YES! Early in the search, flyers were sent to all the area shelters and animal hospitals. We filed lost dog reports in Montgomery and Prince Georges (and a number of other shelters). Most shelters put pictures of dogs up online for us to scan. We also have staff, especially at the DC shelter, who are looking out for Sass on our behalf.
Q: How did you lose her? (Are you bad owners?)
The tragedy for us is that we didn't lose her.
Every day, Sass went to daycare during the week and did so for 3+ years. One day (April 8), when they had her out for a walk, she got out/off her leash. We really don't know how and the daycare feels awful. They have been taking care of her since before we knew her. The daycare was associated with the rescue from which we first got Sass when she was 6 weeks old. They are helping with the search by both volunteering and covering some of the search costs.
We did just about all we could to avoid this tragedy. Sass has a chip. She has a collar that not only has her tags, but has her name and our home phone number stitched in.
In hindsight, we've learned that there are also GPS systems that can be attached to collars. When we get her back, Sass will have one of those so she can be tracked directly, should that need ever arise. (We hope to never go through this again.)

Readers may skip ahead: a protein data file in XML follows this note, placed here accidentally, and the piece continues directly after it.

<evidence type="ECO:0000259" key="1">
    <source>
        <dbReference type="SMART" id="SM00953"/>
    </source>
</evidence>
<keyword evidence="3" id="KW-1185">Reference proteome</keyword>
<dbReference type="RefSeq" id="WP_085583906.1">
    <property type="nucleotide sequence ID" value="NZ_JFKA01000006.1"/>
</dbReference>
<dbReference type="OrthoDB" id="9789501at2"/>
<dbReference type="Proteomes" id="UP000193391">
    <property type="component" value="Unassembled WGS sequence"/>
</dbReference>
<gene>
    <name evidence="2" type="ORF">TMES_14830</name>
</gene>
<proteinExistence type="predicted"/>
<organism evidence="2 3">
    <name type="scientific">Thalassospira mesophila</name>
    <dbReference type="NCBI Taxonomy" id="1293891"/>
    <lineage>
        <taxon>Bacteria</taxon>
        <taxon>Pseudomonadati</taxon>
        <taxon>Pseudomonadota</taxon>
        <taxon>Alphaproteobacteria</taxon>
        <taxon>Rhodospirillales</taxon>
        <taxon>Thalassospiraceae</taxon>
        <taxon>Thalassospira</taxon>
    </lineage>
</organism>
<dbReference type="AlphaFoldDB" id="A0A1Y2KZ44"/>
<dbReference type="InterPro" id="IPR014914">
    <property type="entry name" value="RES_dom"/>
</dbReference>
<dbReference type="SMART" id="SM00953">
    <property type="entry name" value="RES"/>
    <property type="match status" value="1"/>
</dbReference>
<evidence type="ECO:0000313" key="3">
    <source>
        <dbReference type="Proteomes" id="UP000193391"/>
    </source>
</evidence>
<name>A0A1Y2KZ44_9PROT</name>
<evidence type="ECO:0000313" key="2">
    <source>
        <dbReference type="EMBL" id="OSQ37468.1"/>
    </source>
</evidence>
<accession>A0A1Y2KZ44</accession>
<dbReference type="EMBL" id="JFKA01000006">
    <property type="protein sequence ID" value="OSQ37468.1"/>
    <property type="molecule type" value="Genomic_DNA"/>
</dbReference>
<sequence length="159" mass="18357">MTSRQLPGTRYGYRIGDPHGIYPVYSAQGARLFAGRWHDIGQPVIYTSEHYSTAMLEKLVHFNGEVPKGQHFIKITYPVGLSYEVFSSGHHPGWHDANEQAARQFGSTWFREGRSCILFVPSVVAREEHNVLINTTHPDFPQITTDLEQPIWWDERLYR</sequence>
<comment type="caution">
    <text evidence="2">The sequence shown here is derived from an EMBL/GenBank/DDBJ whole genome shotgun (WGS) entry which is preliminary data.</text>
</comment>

Q: How many volunteers do you have?
We couldn't do this without the support and advice of fantastic volunteers, most of whom were complete strangers to us before Sass was lost. There are about 10 people who help with flyering and dozens more who have help get the word out through social media. And there are even more who send in words of encouragement and follow the blog. WE CAN'T THANK YOU ENOUGH!
Most Recent Possible Sightings
Confirmed Sighting: May 9 2012, north Chevy Chase. December 11, neighborhood outside Colombia Country Club. October 20, Colombia Country Club. September 14, Candy Cane City and into Rock Creek Park. September 7 or 8, Brookville and Shepherd in Chevy Chase, and then back south on Connecticut to Chevy Chase circle (where she is getting water, we believe). August 28th, on Thornapple in Chevy Chase, and then headed south on Connecticut!
(For other sightings, see archive at the bottom of the page.)
(For other sightings, see archive at the bottom of the page.)